Let me tell you a story of some guests we had when I was growing up in India. The man and his wife were both medical doctors, and they were visiting with their two little children. And they lived abroad. Ours was a vegetarian household, by which I mean dairy was the only animal-sourced food we used at home.
If and when we wanted a treat, it was pastries and that sort of thing. And we (including my orthodox grandparents) pretended that cakes and ice creams did not contain anything more than just dairy.
Back to the story – this visiting family would hurriedly go shopping upon arrival, to buy a mid-sized box of protein powder to last their stay – to add to the milk the kids would drink religiously three times a day. Three big glassfuls. Those kids were such willing milk-drinkers. So strange!
And their mom would talk endlessly about all she did to meet their protein needs. They were breaking the family “rules” to cook eggs at home, buying the super expensive protein-biscuits for their snacks and whatnot. For the little girl in me, this got registered in my head as protein was a very precious part of the food. And that we had to make an effort to get plenty of it if we cared for our health. And those that did not do it were somehow less than! Either they were poor and or did not know enough.
How it hurts to admit – even if it is to ourselves – that we cannot afford something or that we may not be knowledgeable, no?!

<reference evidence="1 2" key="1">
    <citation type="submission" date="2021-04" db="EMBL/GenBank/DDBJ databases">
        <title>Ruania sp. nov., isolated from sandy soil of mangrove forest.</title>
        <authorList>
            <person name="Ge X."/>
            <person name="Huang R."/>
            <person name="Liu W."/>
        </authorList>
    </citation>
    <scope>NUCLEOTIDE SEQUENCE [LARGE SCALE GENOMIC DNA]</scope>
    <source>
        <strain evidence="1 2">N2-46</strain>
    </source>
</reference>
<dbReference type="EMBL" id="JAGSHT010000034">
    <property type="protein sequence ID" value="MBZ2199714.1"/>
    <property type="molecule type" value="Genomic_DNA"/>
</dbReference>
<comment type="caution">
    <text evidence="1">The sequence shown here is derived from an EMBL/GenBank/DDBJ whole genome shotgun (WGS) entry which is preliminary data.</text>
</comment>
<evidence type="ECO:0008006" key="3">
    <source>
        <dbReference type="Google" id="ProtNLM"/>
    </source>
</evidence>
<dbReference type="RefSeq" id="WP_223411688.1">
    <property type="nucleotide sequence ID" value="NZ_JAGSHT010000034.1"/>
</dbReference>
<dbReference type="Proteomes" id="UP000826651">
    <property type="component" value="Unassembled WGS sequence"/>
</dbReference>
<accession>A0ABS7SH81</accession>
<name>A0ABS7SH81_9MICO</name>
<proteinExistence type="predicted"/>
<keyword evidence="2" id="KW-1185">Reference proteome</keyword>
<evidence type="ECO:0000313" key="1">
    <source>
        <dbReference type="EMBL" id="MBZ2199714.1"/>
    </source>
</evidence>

Then fast forward to about 15 years in time …
Now, I was a dietitian. I worked at a hospital and belonged with a team of medical doctors. I engaged with clients as part of work. And I was privy to thousands of people and their stories about food. It was just so insightful to me how we – you, myself, and all of us for that matter – come to place the value on different foods.
It is not all about science and/or nutrition. Often, it has very little to do with nutritive value. It is so much about what our food choices say about us, to the world.
It spoke volumes when a client said, ‘we make our ganji with water .. and softly add, not milk’.
Or when someone said, ‘ We eat egg-bhurji or paneer-bhurji with rotis, we need not make do – you know!’
One can never discuss foods in isolation with feelings tied to them.
It sounds so good to say that you made a paneer-something to go with the rotis.
Or that, Maharaj served you some egg whites with brown bread.
Or how you bought your ailing elderly in-laws some protein powder to add to the milk.
We all do things that make us feel safe. That makes us look good to others. And it is okay!
It is okay only so long as you don’t attach a justification – especially the ones that don’t make sense. And go one step even further and believe it to be a fact! Nooo, don’t do that.
If you like paneer, eat it because you like it. And say so! It needs no further props.
DON’T say or believe that you need to add paneer or egg whites or particular protein powder to your regular food as if there’s a shortage of protein in what you eat.
Here’s what nobody ever explained to you about protein:
Protein is the MOST widely and abundantly found substance in nature.
If you are eating enough to satiate your hunger, you are incredibly likely to meet all your protein needs.